New Era Colorado, an organization devoted to boosting political participation by young people, is endorsing a proposal to lower the minimum age requirement to serve in the General Assembly from 25 to 21, its executive director told The Colorado Statesman.
“New Era believes that young people deserve a seat at the table — and that includes in the Legislature, where countless issues that impact young people immediately and impact our futures are debated every day,” said Lizzy Stephan, who runs New Era Colorado Foundation and the New Era Colorado Action Fund.
A bipartisan group of legislators wants to refer a constitutional measure to state voters on next year’s ballot asking whether to lower the age, which has been set since Colorado ratified its state constitution in 1876.
The prime sponsors of Senate Concurrent Resolution 17-001 are state Sen. Michael Merrifield, D-Colorado Springs, Senate Majority Caucus Chair Vicki Marble, R-Fort Collins, and state Reps. Jovan Melton, D-Aurora, and Dave Williams, R-Colorado Springs. The legislation is scheduled for its first hearing Wednesday afternoon before the Senate State, Veterans and Military Affairs Committee.
The endorsement by New Era isn’t a surprise — in 2007, the group was the only organization to testify in support of nearly identical legislation approved by the Legislature. (While lawmakers sent the constitutional amendment to the 2008 Colorado ballot, voters rejected the measure by 7 points.)
Stephan suggested that the time has come to lower Colorado’s age requirement, which ranks with just two other states — Utah and Arizona — as the highest minimum in the country. (Some legislatures set a higher requirement for serving in the state Senate but have a lower minimum age for House members.)
“Colorado’s young voters have been showing up at increasing rates in midterms and presidential elections, and now vote at some of the highest rates amongst young voters in the entire country,” Stephan said. “And young people across this country are already leading: they’re the ideas, the energy and the leadership of many major social movements across the country. Plus, we saw in the presidential primary what power young people have to set the terms of the debate on various issues on the national stage.”
She said the measure would send an important message to a generation that already constitutes the largest share of Colorado voters.
“We need more young people to be a part of these conversations, period—as advocates, as voters, and yes, as legislators inside the building as well. Lowering the required age for the legislature sends a message to young people across Colorado: we value your input, your perspective is missing from the conversation, so if you’re ready to lead, throw your hat into the ring,” Stephan said.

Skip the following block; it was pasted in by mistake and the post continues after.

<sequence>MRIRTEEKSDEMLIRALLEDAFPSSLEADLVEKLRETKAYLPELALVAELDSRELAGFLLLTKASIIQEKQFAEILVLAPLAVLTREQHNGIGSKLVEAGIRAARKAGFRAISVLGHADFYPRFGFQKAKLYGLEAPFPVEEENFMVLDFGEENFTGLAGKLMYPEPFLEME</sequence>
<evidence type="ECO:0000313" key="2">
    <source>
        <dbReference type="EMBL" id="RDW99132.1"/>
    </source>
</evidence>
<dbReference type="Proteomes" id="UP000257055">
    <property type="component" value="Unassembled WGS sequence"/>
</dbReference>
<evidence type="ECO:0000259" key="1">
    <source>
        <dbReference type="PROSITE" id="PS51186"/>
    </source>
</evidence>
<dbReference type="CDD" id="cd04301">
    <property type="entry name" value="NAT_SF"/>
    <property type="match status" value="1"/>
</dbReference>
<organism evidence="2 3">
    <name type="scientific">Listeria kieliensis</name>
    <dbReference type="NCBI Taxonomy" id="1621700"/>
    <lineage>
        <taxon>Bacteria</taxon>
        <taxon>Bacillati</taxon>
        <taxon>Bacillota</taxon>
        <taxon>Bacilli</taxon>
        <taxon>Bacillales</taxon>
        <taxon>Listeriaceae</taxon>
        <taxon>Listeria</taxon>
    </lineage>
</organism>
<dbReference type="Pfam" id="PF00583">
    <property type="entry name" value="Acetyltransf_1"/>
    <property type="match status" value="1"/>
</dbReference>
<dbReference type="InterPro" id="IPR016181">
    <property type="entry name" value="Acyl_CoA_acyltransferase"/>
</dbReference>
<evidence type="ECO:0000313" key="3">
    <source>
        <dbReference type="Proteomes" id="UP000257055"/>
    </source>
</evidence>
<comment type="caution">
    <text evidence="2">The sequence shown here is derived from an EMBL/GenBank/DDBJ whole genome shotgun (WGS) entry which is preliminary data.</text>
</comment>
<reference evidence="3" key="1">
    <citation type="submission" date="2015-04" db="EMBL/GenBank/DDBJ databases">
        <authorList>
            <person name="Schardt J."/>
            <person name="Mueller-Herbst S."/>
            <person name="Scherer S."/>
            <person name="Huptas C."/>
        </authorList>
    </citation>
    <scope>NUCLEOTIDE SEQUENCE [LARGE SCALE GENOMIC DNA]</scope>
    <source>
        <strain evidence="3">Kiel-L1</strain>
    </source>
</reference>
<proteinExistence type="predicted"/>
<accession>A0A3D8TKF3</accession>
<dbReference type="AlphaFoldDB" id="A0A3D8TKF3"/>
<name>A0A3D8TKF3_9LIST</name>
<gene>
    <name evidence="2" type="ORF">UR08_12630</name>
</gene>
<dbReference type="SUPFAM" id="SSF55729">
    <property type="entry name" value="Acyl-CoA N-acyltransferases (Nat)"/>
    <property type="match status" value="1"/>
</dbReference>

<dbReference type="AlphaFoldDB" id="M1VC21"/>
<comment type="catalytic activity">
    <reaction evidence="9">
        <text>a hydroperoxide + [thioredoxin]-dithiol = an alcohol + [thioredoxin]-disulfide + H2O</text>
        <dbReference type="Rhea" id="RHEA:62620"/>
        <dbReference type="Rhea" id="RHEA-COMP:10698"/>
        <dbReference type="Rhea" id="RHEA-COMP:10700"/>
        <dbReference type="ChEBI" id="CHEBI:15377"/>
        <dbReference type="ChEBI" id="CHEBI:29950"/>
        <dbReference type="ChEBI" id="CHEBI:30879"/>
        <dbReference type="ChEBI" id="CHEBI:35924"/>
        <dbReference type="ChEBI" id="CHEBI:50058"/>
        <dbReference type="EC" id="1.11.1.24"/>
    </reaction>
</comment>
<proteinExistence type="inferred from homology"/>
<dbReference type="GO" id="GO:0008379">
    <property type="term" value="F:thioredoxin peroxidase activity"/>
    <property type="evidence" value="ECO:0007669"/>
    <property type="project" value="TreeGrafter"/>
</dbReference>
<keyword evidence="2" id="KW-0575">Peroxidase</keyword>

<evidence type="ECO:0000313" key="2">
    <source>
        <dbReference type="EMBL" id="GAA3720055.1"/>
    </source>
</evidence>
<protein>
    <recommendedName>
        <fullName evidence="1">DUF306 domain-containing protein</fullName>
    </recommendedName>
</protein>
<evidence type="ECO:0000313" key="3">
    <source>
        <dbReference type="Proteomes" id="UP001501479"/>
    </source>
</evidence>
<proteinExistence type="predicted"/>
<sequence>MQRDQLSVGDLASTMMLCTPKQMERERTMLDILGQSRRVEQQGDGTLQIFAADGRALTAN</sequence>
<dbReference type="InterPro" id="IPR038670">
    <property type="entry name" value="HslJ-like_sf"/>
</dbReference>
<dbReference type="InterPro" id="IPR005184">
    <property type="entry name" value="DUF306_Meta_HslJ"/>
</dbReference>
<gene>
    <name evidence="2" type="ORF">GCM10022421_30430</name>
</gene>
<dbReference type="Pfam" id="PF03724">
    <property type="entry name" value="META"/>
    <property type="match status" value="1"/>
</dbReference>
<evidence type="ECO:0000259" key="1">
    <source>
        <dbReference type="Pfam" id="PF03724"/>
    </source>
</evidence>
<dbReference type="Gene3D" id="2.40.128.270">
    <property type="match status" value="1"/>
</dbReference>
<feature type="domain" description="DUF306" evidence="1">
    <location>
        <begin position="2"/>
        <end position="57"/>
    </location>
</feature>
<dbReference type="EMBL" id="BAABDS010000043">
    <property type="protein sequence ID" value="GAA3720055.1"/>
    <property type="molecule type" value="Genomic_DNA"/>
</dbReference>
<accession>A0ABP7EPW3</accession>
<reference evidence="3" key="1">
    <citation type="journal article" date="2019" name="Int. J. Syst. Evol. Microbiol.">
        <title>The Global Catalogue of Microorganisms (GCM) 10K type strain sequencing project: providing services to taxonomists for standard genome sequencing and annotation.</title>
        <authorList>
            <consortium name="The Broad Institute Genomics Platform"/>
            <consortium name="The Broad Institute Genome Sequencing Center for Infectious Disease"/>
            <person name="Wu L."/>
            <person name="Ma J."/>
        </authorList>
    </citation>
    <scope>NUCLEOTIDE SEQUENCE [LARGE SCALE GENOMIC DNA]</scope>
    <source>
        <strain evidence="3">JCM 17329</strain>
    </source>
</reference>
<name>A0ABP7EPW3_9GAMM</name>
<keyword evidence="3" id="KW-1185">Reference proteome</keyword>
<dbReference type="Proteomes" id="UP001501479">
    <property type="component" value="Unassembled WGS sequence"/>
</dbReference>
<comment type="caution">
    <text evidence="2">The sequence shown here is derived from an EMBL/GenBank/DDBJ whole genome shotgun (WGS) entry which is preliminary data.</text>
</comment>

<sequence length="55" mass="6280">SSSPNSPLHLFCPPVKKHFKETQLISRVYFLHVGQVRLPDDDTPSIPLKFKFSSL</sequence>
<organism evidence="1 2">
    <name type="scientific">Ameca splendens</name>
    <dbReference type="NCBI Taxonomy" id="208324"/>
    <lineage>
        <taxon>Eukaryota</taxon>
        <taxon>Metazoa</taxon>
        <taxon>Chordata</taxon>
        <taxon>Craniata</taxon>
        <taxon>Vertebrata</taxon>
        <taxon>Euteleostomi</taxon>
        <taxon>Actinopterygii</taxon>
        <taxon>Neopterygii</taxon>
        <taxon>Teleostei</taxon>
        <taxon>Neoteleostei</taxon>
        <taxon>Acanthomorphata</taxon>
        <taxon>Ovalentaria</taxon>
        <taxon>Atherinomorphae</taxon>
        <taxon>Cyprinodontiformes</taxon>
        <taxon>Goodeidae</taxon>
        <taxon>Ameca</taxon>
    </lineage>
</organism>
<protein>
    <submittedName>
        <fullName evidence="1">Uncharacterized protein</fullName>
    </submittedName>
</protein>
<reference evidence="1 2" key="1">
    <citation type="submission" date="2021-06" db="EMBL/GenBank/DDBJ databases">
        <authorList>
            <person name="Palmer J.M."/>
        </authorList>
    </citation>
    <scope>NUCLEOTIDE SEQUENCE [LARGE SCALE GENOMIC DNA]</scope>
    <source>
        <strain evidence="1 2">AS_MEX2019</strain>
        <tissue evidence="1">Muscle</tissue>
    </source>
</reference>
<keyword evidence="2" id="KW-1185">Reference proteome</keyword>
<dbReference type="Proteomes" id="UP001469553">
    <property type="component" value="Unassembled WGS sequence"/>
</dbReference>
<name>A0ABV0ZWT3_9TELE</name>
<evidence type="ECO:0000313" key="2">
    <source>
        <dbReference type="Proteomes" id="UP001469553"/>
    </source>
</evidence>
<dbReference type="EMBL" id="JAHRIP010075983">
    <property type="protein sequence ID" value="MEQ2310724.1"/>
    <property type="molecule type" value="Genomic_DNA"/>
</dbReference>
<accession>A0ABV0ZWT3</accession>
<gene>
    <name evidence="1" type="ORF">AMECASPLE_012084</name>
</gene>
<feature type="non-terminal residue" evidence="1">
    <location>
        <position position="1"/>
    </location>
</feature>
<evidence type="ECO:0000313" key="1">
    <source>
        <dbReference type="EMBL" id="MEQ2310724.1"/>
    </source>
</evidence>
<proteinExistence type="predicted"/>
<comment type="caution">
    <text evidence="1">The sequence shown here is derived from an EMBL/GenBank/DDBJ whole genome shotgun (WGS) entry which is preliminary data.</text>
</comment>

State Sen. Steve Fenberg, D-Boulder, a New Era founder and the director of the nonprofit until early 2015, is one of the resolution’s co-sponsors.
Recalling that New Era worked on the measure in 2007, shortly after the organization was founded, he said the arguments in favor of lowering the age are pretty much the same as they were a decade ago. “I don’t think age requirements serve much of a purpose, in my opinion,” he told The Statesman. “If someone is old enough to vote or serve in the military, then they should be allowed to compete in an election and make their case to the voters.”
According to data compiled by the National Conference of State Legislatures, the average age of a Colorado legislator in 2015 was 55, a full decade older than the average age of the state’s adult population. The Colorado House was slightly younger — the average age was 53, compared with 57 in the Senate — and the age was just a year younger than the average age of legislators across the country, which was 56. According to NCSL’s analysis, New Hampshire had the oldest average age for lawmakers at 64, followed by Idaho at 62. The states with the youngest lawmakers, on average, were Florida and Michigan, both at 51, although Puerto Rico beat them both with 49 as the average age of its legislators.
NCSL also found that millennials — those born from 1981 to 1997 — make up 32 percent of Colorado’s population, although they account for just 3 percent of legislators. A majority of the General Assembly belong to the Baby Boom generation, with 61 percent of Colorado lawmakers, although they’re just 29 percent of the state population. Generation X-ers are the same share of the population but make up only 29 percent of lawmakers. Coloradans belonging to generations that preceded the Baby Boom — the so-called Silent and the Greatest generations — number 8 percent of the Legislature and 10 percent of the population between them.